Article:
ABOUT 2 000 Science, Technology, Engineering and Mathematics (STEM) pupils who wrote Advanced Level examinations in 2017 failed to attain three points, while 385 scored zero.
According to Higher and Tertiary Education, Science and Technology Development Ministry statistics, 35 percent of the sponsored students failed to get even a point, 19 percent passed two subjects, and nine percent passed one subject.
The 5 308 STEM students were drawn from 214 schools.
Government — through the Zimbabwe Manpower Development Fund — paid tuition, boarding and examination fees since 2016 to promote Mathematics, Physics, Chemistry, Physical Science and Biology when Professor Jonathan Moyo was still in charge of the Higher Education Ministry.
Government has scrapped the scholarship scheme, and Zimdef now supports tertiary students, teacher training courses, building science and technology infrastructure.
Higher Education Minister Professor Amon Murwira said, “We are still analysing the results but the failure rate is too high for sponsored students. We do not expect failure from a sponsored programme.”
He attributed the dismal results to a poor student selection criteria.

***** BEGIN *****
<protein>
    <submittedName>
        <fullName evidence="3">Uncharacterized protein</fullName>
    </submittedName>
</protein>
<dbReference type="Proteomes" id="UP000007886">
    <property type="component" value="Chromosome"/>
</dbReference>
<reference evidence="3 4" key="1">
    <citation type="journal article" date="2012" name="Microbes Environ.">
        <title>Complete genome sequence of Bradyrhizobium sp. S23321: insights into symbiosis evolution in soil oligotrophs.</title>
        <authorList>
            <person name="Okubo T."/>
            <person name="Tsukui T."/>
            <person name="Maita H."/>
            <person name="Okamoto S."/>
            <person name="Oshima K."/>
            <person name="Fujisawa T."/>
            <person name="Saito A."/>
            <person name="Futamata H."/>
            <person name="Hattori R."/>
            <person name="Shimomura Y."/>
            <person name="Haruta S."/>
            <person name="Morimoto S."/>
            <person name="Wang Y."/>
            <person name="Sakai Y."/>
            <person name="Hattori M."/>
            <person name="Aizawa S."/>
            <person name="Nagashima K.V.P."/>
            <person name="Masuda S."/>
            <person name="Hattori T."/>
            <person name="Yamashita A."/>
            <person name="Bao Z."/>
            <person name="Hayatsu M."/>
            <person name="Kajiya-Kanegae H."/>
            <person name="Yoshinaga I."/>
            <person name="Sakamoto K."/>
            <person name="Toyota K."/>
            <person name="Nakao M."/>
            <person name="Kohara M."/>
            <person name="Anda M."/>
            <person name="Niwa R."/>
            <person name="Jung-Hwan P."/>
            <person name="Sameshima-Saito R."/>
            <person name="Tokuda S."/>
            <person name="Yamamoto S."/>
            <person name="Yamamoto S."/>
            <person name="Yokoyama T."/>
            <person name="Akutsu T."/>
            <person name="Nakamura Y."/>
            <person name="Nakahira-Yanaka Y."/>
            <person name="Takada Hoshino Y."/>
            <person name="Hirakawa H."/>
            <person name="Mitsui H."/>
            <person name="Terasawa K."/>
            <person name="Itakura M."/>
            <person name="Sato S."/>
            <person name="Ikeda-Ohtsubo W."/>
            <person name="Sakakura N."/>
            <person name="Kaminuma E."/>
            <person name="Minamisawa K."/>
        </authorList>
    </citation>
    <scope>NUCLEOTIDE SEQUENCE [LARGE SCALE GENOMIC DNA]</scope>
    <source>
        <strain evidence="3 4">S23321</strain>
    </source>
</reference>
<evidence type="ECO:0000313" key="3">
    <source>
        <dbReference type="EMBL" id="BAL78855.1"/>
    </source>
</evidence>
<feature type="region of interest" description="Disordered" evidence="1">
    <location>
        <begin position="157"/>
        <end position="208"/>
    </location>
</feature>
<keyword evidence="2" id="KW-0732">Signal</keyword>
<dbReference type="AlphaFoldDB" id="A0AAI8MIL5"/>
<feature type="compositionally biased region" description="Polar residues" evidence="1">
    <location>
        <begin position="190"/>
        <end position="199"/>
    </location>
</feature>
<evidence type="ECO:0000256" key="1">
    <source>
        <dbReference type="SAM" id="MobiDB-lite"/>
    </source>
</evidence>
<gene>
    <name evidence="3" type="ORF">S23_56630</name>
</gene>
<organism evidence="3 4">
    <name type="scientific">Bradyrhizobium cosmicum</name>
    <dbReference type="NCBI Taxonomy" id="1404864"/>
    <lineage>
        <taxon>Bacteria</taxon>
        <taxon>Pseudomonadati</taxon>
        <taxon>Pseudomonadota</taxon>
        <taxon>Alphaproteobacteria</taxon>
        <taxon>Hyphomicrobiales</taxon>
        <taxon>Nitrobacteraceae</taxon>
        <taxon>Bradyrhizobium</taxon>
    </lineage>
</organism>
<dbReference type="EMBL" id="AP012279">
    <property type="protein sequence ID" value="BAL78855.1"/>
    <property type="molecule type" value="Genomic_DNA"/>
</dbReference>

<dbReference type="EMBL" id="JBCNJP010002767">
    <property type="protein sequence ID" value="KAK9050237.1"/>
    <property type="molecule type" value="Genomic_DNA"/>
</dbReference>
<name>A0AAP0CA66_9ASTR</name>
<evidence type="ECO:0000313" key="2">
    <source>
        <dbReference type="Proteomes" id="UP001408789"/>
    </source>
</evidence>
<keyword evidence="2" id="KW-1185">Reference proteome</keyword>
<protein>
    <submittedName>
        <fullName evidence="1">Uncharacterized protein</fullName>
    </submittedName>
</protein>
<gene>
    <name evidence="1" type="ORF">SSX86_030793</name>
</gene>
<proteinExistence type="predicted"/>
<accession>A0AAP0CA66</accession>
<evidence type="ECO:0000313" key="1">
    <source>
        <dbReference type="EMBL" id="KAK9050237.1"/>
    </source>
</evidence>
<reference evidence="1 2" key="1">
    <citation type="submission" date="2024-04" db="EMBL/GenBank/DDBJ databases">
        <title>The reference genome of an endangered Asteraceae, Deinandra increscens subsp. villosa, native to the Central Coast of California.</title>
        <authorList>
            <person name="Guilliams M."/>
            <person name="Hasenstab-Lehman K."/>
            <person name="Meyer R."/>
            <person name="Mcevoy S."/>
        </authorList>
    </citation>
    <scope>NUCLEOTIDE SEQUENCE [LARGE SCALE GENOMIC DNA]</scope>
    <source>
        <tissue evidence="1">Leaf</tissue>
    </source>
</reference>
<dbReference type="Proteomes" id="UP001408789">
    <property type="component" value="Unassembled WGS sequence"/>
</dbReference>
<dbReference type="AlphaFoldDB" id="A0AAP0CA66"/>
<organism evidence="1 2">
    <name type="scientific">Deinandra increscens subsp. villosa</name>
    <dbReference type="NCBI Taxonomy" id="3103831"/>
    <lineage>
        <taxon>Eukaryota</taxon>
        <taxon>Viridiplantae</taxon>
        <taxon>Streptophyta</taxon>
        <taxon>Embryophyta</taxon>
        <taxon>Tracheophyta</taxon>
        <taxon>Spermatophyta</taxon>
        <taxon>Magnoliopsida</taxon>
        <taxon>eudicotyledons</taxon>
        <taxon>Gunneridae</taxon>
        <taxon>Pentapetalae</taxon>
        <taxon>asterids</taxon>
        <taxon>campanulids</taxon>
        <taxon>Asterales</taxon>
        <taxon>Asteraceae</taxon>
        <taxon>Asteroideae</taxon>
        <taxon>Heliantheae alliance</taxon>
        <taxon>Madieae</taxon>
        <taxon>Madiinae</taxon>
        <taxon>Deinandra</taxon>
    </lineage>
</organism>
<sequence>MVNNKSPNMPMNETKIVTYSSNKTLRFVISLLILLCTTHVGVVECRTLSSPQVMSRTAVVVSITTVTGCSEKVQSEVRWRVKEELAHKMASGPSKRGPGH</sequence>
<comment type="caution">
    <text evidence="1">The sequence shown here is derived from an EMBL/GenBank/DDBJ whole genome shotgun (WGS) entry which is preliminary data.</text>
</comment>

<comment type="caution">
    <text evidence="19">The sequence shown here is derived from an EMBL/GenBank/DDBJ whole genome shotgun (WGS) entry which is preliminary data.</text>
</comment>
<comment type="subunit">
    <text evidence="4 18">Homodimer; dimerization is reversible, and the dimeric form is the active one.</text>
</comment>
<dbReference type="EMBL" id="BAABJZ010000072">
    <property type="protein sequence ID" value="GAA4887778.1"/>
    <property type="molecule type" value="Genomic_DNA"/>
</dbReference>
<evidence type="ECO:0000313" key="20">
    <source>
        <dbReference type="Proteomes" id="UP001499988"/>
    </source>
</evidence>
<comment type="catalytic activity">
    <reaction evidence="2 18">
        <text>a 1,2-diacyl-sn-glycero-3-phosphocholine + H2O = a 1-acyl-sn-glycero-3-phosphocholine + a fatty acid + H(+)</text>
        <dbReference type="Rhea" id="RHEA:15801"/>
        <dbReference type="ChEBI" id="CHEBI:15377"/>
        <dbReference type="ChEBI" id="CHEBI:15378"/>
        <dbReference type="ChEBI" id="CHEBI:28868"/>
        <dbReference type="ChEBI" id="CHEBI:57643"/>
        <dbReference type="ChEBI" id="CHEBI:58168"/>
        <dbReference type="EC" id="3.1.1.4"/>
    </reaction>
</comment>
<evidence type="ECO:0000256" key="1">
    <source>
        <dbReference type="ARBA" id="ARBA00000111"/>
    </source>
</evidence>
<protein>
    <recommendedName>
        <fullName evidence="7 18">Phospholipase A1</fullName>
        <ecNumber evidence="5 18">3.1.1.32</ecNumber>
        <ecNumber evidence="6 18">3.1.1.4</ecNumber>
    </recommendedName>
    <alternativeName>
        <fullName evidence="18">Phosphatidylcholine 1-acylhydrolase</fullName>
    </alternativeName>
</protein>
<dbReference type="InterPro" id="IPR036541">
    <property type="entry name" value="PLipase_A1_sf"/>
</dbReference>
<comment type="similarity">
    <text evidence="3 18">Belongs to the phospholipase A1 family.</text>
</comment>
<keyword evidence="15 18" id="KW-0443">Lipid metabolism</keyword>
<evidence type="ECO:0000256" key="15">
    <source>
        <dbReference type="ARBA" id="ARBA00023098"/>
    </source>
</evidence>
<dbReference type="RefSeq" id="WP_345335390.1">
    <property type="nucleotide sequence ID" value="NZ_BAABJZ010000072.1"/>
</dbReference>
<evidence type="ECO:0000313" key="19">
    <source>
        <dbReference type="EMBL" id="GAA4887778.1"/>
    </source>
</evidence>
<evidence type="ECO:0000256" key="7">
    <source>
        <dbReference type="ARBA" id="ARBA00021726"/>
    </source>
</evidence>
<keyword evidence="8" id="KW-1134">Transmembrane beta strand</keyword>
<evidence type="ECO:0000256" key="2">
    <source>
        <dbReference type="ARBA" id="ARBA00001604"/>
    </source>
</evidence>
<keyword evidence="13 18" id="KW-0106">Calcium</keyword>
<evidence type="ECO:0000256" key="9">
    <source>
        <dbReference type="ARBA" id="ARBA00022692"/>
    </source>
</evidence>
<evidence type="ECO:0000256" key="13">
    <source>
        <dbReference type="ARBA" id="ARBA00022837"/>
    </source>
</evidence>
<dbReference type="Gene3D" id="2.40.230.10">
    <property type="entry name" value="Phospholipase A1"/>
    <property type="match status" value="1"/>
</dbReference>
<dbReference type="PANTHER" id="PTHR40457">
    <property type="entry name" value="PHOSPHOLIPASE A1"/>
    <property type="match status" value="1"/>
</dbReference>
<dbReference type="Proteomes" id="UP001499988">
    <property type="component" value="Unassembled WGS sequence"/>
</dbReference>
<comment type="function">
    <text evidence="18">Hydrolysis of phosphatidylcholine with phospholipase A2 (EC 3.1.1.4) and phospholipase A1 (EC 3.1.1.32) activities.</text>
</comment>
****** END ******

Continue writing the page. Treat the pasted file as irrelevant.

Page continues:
“About US$10 million was used in the 2016 intake that sat for examinations in 2017. It’s risky business to think we are sponsoring scientists when they are not. If someone studies science subjects, nothing will stop them from diverting to economics, sociology and many other programmes.
“We are continuing with the STEM programme but the scholarship remains suspended as funds will be spent on those in tertiary institutions as they have a clear career path.”
Prof Murwira said Government had embarked on a science training programme for teachers in secondary schools, with US$500 million budgeted for construction of science laboratories.
“Our policy is inclusive education, meaning inclusion of as many people as possible and not a few selected students,” he said.
“The ministry has asked Mkoba and Masvingo Teachers’ Colleges as well as the Joshua Mqabuko College in Gwanda to start training secondary school teachers because they have state-of-the-art laboratories.
“One teacher can share the knowledge with many students, whereas teaching one student whom you are not sure whether he/she will pass or not is a problem.
“There is commitment to support underprivileged rural schools through construction of laboratories in eight rural provinces at a cost of US$500 million.
‘‘This is part of our STEM programme and the Primary and Secondary Education Ministry will identify the schools.”
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